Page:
5-MeO-DALT (N,N-diallyl-5-methoxytryptamine) is a psychoactive substance, sold primarily over the Internet as a ‘research chemical’ or ‘plant food’. Although details for the synthesis of this tryptamine have been available since 2004, its use as a hallucinogenic drug has been reported only occasionally in on-line user fora. It is controlled in only a few countries world-wide. There is little scientifically-based literature on the pharmacological, physiological, psychopharmacological, toxicological and epidemiological characteristics of 5-MeO-DALT.
Here we review what is known about these aspects. We also report what we believe to be the first death involving the use of this substance. The case involved a man in his mid-20s who died in mid-2010. The coroner concluded that the deceased “died from injuries sustained after being hit by a lorry whilst under the influence of 5-MeODALT”. It is critical that any other cases, including non-fatal instances, are documented so that a scientific evidence-base can be established for this drug.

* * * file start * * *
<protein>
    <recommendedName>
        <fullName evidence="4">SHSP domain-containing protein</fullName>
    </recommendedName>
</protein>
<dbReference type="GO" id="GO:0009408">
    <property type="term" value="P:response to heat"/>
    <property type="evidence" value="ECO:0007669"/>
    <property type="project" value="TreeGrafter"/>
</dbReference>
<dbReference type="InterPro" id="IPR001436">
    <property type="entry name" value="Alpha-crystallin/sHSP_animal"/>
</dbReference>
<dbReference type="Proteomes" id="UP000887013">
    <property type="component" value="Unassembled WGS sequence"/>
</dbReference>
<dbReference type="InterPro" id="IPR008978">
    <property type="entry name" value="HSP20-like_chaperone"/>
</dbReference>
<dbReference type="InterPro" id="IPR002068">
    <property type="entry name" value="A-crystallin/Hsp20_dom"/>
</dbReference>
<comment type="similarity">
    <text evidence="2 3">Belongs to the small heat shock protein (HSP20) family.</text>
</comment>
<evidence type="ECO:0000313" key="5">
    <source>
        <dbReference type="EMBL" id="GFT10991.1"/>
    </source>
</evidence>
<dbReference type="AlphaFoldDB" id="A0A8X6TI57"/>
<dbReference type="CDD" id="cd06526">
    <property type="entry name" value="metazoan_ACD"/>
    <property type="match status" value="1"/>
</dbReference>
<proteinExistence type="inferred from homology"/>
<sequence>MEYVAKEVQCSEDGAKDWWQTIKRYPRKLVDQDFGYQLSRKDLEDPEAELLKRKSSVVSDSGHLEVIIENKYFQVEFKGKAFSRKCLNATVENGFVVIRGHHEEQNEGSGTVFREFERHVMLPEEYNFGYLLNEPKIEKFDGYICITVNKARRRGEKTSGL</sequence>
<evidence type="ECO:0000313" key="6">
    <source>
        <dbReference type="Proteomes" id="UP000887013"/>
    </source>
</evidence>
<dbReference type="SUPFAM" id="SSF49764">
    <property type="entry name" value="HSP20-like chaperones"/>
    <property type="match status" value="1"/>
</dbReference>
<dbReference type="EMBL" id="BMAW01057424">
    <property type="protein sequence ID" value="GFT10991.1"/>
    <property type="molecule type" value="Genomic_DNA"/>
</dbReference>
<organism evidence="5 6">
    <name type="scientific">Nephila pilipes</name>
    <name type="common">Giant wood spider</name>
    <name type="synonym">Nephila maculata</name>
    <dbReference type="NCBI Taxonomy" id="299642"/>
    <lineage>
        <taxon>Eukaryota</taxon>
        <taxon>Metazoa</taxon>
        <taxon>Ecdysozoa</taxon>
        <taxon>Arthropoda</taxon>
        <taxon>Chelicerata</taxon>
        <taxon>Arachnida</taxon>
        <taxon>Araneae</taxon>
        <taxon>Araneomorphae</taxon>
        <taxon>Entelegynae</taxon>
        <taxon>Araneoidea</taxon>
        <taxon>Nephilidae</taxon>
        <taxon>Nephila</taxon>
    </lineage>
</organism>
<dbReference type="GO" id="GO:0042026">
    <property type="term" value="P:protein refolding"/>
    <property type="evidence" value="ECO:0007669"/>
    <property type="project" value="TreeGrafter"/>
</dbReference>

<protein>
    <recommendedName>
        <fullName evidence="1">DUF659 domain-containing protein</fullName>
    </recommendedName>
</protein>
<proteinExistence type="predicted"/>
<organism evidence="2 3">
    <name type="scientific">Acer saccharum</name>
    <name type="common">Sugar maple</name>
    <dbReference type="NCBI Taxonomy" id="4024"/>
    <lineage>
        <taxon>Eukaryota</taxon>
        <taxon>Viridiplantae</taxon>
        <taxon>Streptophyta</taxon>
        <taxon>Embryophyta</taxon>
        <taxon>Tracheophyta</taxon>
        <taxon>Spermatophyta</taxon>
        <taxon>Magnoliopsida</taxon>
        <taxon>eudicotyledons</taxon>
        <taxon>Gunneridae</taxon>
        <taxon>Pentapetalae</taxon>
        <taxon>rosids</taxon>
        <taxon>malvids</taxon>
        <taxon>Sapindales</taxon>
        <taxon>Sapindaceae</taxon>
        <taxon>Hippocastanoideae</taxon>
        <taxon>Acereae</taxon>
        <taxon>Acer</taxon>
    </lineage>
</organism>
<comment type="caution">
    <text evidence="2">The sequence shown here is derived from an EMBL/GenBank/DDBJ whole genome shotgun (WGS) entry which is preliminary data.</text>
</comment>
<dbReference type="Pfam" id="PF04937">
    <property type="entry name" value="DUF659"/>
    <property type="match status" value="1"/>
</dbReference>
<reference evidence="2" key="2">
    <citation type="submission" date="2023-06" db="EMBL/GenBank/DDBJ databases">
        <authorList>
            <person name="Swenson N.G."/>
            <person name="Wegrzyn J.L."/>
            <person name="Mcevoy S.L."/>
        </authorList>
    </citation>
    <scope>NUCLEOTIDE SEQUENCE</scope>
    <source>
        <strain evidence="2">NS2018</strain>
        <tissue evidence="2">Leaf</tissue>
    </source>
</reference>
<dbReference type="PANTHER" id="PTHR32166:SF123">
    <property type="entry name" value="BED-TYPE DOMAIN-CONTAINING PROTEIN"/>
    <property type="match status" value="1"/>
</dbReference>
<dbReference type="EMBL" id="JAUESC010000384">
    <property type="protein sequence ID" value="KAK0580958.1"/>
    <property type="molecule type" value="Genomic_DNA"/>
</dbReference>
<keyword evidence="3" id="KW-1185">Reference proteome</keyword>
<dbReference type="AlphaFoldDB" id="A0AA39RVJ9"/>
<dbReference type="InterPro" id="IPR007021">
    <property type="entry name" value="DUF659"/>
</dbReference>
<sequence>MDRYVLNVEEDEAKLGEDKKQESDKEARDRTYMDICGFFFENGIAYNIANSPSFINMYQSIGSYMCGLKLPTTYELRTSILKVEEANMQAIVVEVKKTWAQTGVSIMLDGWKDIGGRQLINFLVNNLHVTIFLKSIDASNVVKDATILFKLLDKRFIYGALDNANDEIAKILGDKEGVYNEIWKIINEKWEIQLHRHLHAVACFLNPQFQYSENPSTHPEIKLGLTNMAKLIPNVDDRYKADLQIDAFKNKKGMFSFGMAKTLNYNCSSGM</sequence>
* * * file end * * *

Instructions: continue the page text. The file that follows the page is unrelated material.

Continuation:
Classified as a novel psychoactive substance (NPS) by the United Nations Office on Drugs and Crime (UNODC), 5-MeO-DALT is a hallucinogenic tryptamine that has reports of abuse in Europe and in the United States. This certified Snap-N-Spike® solution is suitable for a variety of GC/MS or LC/MS testing applications including for use in forensic analysis, urine drug testing, or clinical toxicology.
5-MeO-DALT or 5-methoxy-N, N-diallyltryptamine is a derivative of tryptamines, consumed for its hallucinogenic and entheogenic effects. We report the case of a 46-year-old-man, presenting with a brief loss of consciousness and visual hallucinations, after the consumption of three 5-MeO-DALT tablets bought online.
Liquid chromatography coupled to tandem mass spectrometry method was performed, and 5-Meo-DALT was quantified in both the tablets (32.5 mg per tablet, 11% of purity) and the patient’s plasma (7 ng/mL—8 h between the consumption and the blood sample). 5-MeO-DALT poisonings are rarely described. Given the broad availability of these products, it is important that emergency department physicians and clinical toxicologists do not overlook the possibility of the ingestion of recreational tryptamines, especially since they are not detected by most routine toxicological screening.